My husband, on the other hand, is what is known as a "dog person." Loves the critters. Never met a dog he doesn't like. He likes cats too, but luckily he's highly allergic. Whew.
Now that we're good and settled into our new house with a big, fenced back yard, I have accepted that the time is coming when I will have to relent and agree to get a
pooping machine dog.
Several things have happened in the past month that lead me to believe the universe is conspiring to prepare me for imminent dog-ownership.
Add to all that, that I am coming around to Jonathan’s belief that the kids need a dog to grow up with. (Dylan is already a little dog lover; his favorite part of visiting some of our friends houses is playing with their dogs.)
I’m sure our loved ones will start crying “NOT IT! NOT IT!” as soon as we get a dog, as we have somewhat of a tract record of giving away our pets to
gullible willing family members. My grandma adopted poodle Gracie when we went to Bible school (no dogs allowed), and my sister in law took mutt Zach when we moved to Lubbock and planned to live in an apartment. I vow that when and if we do get a new pet, we will strive to be more faithful, long-term dog owners.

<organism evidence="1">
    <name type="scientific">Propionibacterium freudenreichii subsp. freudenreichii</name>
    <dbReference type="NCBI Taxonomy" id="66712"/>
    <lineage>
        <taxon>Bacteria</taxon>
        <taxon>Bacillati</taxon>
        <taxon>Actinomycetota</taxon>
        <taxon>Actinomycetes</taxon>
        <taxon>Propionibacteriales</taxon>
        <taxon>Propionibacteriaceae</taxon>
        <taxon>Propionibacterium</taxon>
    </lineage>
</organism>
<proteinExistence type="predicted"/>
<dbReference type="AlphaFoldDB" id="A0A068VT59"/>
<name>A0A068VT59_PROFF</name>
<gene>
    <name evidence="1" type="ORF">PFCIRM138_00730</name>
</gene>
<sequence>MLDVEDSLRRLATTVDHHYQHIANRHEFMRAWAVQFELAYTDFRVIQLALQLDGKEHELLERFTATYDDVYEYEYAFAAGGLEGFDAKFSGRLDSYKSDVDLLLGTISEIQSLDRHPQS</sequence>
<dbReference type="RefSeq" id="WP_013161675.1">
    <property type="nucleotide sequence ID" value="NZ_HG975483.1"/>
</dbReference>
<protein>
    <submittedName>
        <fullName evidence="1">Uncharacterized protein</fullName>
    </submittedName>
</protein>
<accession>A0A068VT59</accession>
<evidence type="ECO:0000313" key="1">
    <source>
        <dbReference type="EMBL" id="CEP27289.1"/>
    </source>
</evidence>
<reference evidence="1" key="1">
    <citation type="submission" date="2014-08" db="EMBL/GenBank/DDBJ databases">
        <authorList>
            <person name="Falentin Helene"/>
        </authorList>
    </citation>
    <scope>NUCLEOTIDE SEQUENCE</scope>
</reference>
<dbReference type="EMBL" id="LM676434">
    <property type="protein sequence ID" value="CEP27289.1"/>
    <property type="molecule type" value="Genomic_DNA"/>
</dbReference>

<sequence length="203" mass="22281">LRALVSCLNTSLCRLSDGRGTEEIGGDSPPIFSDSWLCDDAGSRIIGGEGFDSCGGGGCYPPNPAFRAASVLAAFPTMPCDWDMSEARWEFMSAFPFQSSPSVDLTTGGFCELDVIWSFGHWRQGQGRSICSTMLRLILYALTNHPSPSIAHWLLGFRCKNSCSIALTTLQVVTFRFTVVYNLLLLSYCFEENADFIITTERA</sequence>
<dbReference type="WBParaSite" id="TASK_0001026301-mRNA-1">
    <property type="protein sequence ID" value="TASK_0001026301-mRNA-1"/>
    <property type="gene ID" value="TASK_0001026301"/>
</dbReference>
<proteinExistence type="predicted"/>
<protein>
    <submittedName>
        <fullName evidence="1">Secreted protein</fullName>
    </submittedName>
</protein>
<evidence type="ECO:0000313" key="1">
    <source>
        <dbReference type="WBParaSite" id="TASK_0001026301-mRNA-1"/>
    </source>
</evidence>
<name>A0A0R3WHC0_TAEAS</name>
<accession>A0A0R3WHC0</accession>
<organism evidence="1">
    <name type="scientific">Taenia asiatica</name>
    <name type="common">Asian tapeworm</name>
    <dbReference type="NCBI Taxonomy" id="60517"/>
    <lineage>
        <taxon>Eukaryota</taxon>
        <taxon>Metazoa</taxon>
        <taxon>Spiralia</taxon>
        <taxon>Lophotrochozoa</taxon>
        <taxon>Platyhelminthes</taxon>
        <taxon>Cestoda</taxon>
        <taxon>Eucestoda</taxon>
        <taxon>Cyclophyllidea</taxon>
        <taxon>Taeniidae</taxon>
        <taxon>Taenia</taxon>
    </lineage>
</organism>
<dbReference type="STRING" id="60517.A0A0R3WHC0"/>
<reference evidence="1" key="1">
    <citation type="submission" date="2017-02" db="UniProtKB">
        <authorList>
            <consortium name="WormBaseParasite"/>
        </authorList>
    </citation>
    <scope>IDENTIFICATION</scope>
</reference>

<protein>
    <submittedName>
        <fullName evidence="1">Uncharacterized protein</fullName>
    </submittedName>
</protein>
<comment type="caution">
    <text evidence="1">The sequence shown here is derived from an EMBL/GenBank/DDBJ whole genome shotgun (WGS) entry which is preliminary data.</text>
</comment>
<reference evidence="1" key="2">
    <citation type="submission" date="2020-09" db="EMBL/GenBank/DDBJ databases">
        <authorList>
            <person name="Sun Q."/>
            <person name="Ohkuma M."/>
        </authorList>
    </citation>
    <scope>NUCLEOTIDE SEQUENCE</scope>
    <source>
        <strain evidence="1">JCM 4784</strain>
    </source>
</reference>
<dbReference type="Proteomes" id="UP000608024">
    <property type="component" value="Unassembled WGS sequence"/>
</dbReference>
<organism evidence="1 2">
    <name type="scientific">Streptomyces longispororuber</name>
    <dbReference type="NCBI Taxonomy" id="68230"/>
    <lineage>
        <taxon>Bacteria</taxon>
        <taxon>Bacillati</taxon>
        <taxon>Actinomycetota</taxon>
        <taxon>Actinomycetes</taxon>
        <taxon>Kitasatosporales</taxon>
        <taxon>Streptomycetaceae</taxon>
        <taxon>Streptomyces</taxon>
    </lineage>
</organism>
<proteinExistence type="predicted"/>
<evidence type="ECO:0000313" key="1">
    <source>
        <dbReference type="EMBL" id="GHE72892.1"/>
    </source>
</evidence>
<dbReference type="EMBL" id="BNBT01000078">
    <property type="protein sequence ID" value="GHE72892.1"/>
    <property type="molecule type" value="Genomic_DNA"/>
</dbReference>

Many decisions are yet to be made, (big? little? what kind of breed? puppy? full-grown?) so I have a bit longer to fully embrace the idea of
dealing with dog hair loving a dog. The only solid fact that has surfaced is that Lauryn wants a dog she can name Princess. Not gonna happen.
Anyone reformed readers out there, who were once dog-neutral and are now dog-lovers? Any hope for me?
When he was little, Ryan somehow christened his paternal grandmother as "Mo". A weird name, but somehow it stuck. (Side note: I apologize to all of my current and future nieces and nephews that the oldest grandchild came up with this name. You are under no obligation to call your grandmother Mo. The end.)
Mo is kind of an odd name for a grandma, yes, but it kind of grew on us after a while. She was just Mo and we never gave it a second though.
Until Lauryn started talking. And had a speech delay. And for some reason, had an "h" for "m" sound substitution when she said Mo.
Labels: speech pathology
In the neighborhood where I visit patients for work, there aren't too many restaurant choices. So last week I decided I would check out the Amigos grocery store with their fresh made tortillas and full service 'carneceria'.